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Fletchery and Bowyery

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200149.  Tue Aug 14, 2007 10:59 am Reply with quote

Unfortunately I am old enough to recognise that phrase.

Never seen it written down before, though.

200194.  Tue Aug 14, 2007 1:34 pm Reply with quote

Tas wrote:
And that is your reason for a sticky keyboard, Dr B?


(Apologies to those too old/too young to recognise that phrase stating disbelief).



Sounds a bit like Glesga tae me: "d'ye nae reckon".

Big Al
200533.  Wed Aug 15, 2007 10:41 am Reply with quote

Tas wrote:

We always accompanied this with "Jimmy Hill", when I were a lad.

200547.  Wed Aug 15, 2007 11:09 am Reply with quote

That'd be the one, Big Al.



200596.  Wed Aug 15, 2007 2:04 pm Reply with quote

Come to think, it has the flavour of Rab C. Nesbit to it.

200757.  Thu Aug 16, 2007 3:50 am Reply with quote

Since we're still talking about language north of the border, cocks, and beavers, I just thought I'd share this verse by Scotland's national bard which had, up 'till now, not been known to me:

Nine Inch Will Please a Lady
(Robert Burns)

Come rede me dame, come tell me dame,
My dame come tell me truly,
What length o' graith when weel ca'd hame
Will sair a woman duly?"
The carlin clew her wanton tail,
Her wanton tail sae ready,
"l learn'd a sang in Annandale,
Nine inch will please a lady."

"But for a koontrie cunt like mine,
In sooth we're not sae gentle;
We'll tak tway thumb-bread to the nine,
And that is a sonsy pintle.
Oh, Leeze me on, my Charlie lad,
I'll ne'er forget my Charlie,
Tway roaring handfuls and a daud
He nidged it in fu' rarely."

But wear fa' the laithron doup
And may it ne'er be thriving,
It's not the length that makes me loup
But it's the double drivin.
Come nidge me Tom, come nidge me Tom
Come nidge me, o'er the nyvel
Come lowse an lug your battering ram
And thrash him at my gyvel!

graith=gear, equipment; clew=scratched, fondled;
tway thum-bread=two thumb-breadths; sonsy=healthy;
daud=a lump, a bit; laithron=lazy; doup=rump;

I bet they never sang that one on the White Heather Club :)

200767.  Thu Aug 16, 2007 4:04 am Reply with quote

I didn't learn that one at school.

200770.  Thu Aug 16, 2007 4:12 am Reply with quote

this whole thing is beginning to remind me more and more forcibly of the piano masterclass sketch. as in i can't stop thinking of stephen saying "cock high" and giggling to myself. it's sort of lucky for my long-suffering co-workers that i can't watch youtube here or i'd just watch the sketch for the rest of the morning... anyway... is it actually possible to debate any topic in the whole wide world on these here boards without sliding down the slippery slope leading to the mucky morast of double entendre? *rolls eyes* (that was a rhethorical question, btw)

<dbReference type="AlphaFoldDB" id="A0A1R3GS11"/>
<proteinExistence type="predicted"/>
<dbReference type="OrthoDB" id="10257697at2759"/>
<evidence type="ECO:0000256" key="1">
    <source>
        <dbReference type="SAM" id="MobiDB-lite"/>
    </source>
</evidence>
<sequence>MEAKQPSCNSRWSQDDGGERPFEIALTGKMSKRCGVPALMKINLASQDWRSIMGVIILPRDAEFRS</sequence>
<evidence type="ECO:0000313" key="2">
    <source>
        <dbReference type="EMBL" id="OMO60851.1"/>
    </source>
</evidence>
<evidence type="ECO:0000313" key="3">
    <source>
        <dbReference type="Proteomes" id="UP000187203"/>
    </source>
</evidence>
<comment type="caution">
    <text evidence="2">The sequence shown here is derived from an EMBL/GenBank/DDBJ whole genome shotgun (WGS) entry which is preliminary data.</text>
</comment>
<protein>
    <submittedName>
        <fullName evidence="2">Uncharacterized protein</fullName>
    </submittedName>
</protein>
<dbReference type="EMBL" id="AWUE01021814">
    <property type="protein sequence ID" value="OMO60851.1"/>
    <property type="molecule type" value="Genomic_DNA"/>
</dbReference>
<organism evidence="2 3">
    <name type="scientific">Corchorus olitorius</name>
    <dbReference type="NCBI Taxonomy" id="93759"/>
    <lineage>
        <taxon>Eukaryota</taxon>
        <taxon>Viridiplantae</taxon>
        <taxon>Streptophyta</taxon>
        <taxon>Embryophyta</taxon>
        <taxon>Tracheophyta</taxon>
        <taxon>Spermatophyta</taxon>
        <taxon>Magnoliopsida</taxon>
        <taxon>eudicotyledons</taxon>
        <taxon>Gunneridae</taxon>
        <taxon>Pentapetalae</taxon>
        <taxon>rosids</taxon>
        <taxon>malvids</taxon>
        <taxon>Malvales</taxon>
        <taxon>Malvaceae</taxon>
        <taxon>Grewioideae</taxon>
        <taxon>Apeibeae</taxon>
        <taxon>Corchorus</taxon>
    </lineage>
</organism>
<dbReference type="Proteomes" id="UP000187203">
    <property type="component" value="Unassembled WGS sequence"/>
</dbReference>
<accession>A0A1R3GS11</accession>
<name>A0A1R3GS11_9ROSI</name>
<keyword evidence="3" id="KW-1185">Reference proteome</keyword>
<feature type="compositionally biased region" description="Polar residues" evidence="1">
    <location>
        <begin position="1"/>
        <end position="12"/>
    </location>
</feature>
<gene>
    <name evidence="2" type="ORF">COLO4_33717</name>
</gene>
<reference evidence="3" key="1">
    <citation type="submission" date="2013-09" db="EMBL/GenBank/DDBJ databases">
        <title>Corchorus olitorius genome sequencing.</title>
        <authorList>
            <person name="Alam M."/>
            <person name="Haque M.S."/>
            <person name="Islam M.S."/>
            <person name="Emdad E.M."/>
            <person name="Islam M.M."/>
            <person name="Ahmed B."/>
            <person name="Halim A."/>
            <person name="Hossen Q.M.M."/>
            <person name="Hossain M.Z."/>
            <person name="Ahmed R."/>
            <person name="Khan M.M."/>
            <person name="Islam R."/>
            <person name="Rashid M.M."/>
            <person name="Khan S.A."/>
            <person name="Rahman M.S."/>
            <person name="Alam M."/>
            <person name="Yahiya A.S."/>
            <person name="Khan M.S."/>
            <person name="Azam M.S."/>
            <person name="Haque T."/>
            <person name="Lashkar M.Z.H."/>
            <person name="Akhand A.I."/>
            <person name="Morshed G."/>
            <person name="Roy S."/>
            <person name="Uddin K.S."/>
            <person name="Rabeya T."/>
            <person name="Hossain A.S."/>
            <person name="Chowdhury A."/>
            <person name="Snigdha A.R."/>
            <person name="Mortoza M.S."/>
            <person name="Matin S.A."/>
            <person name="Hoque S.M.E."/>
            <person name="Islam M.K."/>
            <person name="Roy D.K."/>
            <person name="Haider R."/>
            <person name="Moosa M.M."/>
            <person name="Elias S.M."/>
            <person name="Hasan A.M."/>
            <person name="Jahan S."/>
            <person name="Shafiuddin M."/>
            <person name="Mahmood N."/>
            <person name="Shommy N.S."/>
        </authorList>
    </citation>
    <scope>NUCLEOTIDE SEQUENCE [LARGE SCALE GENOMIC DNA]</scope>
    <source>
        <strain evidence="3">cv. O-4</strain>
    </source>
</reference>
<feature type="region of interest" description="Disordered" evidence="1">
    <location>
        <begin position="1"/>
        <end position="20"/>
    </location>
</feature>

200774.  Thu Aug 16, 2007 4:16 am Reply with quote

I think dr.bob's post was pretty much a single intender.

200779.  Thu Aug 16, 2007 4:21 am Reply with quote

hm yeah... it had to get to that point first, though, down the aforementioned slippery slope... ;-)

a good cocker would think nothing of cleaning his cock's wounded head by sticking it in his mouth and sucking it clean...



200780.  Thu Aug 16, 2007 4:22 am Reply with quote

You've got to admire such flexibility :)

200893.  Thu Aug 16, 2007 6:36 am Reply with quote

Takes years of practice, I'd imagine...

200904.  Thu Aug 16, 2007 6:44 am Reply with quote

Oh dear, oh dear, oh dear....



201126.  Thu Aug 16, 2007 1:17 pm Reply with quote

Here is a link to a site celebrating Burns and his works. Near the bottom of the page is a link to a pdf file (you'll need Acrobat Reader or similar) containing a number of poems and songs written and collected by the poet, and published after his death. Before his death, he kept them locked in a drawer, and only showed them to people he trusted. The song posted by dr.bob is not untypical of them.

201492.  Fri Aug 17, 2007 11:00 am Reply with quote

One of the extremely coarse songs I remember singing in good company years ago was one called "The Balls of Kirriemuir", which I understood to have been composed by Robert Burns.
It went something like this:
"Four and twenty virgins came doon fra' Inverness,
"And when the Ball was over there were four and twenty less,
"Singing 'Balls to your partner, backs agin the wall,
"If ye've niver bin fucked of a Sa'urday nicht,
"Ye've niver bin fucked at all!"
That's all I can remember, now.
I did not learn that at school, either.


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